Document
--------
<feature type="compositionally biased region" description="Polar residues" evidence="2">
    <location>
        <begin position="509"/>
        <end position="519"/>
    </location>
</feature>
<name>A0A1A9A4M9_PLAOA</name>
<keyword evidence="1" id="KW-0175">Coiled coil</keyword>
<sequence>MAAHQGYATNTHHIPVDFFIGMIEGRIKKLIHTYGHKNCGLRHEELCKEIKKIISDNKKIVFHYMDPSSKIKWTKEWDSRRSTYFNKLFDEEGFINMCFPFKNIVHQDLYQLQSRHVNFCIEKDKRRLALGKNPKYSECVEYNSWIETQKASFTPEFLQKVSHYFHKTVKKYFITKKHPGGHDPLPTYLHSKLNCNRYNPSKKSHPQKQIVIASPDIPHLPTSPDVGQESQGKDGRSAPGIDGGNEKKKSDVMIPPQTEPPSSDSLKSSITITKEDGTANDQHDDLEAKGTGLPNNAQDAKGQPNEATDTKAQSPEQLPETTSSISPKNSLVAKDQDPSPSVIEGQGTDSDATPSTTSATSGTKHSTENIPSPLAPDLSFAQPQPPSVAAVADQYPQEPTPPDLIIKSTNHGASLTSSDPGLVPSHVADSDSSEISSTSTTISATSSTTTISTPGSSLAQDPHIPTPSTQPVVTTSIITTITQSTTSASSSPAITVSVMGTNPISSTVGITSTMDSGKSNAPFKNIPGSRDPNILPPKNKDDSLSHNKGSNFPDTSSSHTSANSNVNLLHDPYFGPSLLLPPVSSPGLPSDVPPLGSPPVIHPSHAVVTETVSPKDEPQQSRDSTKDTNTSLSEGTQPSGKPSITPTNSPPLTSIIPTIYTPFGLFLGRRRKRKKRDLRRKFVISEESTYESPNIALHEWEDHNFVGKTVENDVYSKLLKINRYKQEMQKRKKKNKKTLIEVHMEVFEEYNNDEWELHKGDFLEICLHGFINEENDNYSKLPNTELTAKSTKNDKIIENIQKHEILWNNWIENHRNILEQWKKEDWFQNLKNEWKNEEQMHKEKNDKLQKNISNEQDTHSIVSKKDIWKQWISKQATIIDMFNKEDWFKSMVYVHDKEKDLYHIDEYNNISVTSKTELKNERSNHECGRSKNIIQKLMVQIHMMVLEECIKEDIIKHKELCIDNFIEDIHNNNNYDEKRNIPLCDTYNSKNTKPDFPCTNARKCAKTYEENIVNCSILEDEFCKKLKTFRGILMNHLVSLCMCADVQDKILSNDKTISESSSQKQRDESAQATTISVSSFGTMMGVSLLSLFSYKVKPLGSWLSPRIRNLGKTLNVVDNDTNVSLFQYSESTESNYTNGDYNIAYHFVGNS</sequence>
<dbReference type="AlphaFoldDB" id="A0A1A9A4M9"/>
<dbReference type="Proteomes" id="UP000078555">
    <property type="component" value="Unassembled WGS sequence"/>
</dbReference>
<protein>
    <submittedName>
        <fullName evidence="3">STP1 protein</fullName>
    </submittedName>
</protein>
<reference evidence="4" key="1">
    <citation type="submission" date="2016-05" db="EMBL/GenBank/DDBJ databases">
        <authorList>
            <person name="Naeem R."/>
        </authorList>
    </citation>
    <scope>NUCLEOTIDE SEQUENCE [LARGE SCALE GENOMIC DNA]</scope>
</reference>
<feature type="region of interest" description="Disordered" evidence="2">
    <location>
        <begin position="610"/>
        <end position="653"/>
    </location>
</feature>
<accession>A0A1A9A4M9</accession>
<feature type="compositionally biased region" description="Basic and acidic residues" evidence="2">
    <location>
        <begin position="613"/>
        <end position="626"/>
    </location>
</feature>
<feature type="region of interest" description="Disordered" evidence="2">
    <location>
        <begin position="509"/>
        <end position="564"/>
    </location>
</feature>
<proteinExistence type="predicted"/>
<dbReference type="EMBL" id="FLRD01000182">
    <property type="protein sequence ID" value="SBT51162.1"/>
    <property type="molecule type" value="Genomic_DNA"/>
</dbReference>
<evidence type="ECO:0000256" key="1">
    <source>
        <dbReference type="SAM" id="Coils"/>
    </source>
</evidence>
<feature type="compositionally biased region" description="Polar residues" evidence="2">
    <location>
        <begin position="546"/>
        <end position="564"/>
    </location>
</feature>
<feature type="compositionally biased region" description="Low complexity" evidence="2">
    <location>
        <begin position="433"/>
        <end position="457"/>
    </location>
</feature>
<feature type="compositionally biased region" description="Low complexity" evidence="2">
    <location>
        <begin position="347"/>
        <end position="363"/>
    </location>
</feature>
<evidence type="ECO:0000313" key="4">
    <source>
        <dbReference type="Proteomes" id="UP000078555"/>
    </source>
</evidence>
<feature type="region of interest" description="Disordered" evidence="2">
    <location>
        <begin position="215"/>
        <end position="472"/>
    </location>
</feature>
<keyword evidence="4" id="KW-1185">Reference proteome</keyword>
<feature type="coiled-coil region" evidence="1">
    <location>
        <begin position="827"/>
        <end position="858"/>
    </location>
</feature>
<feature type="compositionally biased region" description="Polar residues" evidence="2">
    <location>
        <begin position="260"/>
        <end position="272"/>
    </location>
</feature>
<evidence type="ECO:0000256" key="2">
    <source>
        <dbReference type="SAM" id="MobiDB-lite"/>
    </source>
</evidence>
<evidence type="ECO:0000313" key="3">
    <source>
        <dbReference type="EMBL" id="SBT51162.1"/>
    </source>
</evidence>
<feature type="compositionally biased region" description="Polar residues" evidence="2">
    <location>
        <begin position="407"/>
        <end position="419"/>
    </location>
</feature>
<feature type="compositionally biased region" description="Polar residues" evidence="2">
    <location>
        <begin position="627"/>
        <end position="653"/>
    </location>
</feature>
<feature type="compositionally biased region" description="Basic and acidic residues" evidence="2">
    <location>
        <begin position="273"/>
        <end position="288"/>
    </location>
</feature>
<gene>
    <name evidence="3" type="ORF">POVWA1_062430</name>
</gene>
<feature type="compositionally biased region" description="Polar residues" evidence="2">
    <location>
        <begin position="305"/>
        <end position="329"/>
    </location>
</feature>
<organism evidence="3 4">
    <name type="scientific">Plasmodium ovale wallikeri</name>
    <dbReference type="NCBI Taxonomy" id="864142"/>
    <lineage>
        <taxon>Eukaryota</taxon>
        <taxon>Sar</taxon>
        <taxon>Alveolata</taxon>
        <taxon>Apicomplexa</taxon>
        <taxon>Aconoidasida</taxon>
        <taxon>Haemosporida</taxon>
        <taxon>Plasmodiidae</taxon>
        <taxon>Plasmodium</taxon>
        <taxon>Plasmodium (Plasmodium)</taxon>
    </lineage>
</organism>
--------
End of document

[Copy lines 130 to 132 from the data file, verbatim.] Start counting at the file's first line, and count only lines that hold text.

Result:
    <location>
        <begin position="305"/>
        <end position="329"/>